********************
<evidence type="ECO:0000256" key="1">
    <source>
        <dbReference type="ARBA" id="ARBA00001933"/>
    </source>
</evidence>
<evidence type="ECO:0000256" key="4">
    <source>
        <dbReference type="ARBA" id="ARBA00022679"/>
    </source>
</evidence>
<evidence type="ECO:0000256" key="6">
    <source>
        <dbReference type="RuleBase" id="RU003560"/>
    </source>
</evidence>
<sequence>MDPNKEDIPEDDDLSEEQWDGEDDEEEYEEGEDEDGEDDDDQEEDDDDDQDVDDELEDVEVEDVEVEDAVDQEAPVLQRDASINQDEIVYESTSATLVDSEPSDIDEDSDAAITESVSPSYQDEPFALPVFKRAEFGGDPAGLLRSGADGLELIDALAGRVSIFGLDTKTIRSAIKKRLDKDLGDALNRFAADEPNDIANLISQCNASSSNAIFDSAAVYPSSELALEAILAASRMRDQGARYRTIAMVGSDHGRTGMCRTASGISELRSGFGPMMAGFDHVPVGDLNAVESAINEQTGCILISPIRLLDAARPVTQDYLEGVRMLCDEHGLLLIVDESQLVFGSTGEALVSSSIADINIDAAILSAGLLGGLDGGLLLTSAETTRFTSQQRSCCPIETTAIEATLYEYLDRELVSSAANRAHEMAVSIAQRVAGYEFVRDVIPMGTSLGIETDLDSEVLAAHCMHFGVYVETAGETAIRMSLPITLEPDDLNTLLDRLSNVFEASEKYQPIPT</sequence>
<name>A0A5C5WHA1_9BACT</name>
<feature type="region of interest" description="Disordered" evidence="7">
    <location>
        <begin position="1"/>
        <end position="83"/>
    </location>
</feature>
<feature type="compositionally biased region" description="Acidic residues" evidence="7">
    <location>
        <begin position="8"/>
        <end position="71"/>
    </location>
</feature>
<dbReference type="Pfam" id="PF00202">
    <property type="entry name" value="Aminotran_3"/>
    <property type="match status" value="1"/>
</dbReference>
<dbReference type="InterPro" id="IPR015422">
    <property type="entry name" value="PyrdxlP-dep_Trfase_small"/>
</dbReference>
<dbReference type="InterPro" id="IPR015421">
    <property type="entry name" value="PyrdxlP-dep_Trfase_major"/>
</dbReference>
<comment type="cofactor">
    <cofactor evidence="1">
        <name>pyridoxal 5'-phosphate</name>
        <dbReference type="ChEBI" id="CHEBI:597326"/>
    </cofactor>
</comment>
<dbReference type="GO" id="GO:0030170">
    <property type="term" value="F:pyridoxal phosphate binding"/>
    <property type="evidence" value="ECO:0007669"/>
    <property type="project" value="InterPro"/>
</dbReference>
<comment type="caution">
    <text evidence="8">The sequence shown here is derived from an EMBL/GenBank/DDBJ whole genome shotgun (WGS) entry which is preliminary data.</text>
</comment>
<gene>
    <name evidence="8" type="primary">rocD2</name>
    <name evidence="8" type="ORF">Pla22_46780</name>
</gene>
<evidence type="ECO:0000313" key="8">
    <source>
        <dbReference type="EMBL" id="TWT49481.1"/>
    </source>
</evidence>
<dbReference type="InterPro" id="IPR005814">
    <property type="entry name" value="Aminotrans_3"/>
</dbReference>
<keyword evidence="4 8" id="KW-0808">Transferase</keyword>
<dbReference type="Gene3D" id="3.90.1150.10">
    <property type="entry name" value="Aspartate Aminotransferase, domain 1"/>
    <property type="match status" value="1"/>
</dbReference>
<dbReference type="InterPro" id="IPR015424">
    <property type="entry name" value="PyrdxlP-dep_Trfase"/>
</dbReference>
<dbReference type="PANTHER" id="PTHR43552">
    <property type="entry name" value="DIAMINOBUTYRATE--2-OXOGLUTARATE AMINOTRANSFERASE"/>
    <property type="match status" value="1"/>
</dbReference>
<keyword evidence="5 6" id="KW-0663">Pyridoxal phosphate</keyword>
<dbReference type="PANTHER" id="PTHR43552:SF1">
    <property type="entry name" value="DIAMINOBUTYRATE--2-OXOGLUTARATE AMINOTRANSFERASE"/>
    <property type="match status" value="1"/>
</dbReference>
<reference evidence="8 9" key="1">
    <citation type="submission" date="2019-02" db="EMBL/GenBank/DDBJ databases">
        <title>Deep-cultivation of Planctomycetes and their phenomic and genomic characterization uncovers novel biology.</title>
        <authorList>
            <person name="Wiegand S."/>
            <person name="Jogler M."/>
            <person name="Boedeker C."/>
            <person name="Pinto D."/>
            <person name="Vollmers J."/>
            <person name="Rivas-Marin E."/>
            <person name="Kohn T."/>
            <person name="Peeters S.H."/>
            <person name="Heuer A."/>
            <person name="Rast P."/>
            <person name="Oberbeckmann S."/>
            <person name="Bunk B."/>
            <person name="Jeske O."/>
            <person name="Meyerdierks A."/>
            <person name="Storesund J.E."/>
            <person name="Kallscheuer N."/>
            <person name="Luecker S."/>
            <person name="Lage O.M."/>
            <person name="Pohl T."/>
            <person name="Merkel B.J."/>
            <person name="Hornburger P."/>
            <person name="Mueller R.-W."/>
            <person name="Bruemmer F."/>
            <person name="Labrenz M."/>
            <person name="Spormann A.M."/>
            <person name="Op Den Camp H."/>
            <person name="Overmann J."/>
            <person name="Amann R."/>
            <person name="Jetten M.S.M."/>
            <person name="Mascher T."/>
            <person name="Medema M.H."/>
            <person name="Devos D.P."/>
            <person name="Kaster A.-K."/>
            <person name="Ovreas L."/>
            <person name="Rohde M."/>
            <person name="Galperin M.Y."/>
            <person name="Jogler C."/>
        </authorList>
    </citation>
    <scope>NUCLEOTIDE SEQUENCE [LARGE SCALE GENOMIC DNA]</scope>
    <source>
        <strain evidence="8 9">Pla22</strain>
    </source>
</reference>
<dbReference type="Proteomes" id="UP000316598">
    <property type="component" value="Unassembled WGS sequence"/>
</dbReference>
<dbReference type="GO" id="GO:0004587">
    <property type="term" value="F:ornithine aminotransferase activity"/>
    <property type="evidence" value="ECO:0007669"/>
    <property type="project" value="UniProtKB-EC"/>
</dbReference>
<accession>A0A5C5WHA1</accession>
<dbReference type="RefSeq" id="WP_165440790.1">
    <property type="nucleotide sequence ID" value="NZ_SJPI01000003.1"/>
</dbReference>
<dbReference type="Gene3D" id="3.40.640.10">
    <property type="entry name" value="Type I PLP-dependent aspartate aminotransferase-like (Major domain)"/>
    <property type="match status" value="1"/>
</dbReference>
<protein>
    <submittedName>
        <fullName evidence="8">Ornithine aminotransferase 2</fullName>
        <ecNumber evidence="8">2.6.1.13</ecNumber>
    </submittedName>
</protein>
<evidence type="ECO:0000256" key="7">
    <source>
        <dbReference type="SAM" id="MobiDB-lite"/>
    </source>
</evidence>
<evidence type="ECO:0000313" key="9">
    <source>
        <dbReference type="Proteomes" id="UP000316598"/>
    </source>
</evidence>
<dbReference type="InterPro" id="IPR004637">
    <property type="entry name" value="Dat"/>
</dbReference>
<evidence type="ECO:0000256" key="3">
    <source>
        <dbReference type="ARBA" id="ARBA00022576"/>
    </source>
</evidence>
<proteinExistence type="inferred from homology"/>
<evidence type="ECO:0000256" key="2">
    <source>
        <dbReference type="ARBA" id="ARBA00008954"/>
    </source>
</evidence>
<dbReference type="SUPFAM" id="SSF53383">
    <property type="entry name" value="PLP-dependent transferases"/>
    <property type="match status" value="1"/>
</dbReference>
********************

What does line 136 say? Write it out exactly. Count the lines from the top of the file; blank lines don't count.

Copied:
    <property type="evidence" value="ECO:0007669"/>